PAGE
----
High Phosphorus, Cerebral Hemorrhage Linked in HD Patients
Researchers observe a 2.2-fold increased risk in patients with serum phosphate levels of 6.0 mg/dL or higher.
SAN DIEGO—High phosphorus levels in hemodialysis (HD) patients is associated with an elevated risk of cerebral hemorrhage, according to the findings of a Japanese study presented at Kidney Week.
In an observational study of 3,598 HD outpatients, Shunsuke Yamada, MD, PhD,of Kyushu University in Fukuoka, and colleagues found that, compared with patients in the first quartile of serum phosphorus level (4.0 mg/dL or less), those in the fourth quartile (5.6 mg/dL or greater) had a 2.8 times increased risk of hemorrhagic stroke in adjusted analyses. Each 1 mg/dL increase in serum phosphorus was associated with a significant 26% increased risk of hemorrhagic stroke. Hyperphosphatemia did not increase the risk of cerebral infarction.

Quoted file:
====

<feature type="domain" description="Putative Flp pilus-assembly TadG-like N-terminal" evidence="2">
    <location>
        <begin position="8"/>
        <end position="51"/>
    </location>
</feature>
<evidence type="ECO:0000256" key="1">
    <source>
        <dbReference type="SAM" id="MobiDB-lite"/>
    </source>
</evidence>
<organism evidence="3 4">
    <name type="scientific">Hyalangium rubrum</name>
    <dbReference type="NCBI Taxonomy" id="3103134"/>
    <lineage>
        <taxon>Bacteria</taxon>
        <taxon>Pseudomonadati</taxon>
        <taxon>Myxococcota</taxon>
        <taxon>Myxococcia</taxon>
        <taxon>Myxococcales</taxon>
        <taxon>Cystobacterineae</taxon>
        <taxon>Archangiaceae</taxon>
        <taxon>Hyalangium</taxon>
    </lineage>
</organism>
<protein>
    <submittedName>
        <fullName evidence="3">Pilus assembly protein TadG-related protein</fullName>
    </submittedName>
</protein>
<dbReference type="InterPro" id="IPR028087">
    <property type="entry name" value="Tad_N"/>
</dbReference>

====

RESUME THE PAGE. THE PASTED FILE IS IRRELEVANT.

During a mean observational period of 3.9 years, cerebral hemorrhage and cerebral infarction occurred in 77 patients and 140 patients, respectively.
The researchers concluded that their findings highlight the importance of phosphate management in the prevention of cerebral hemorrhage in dialysis patients.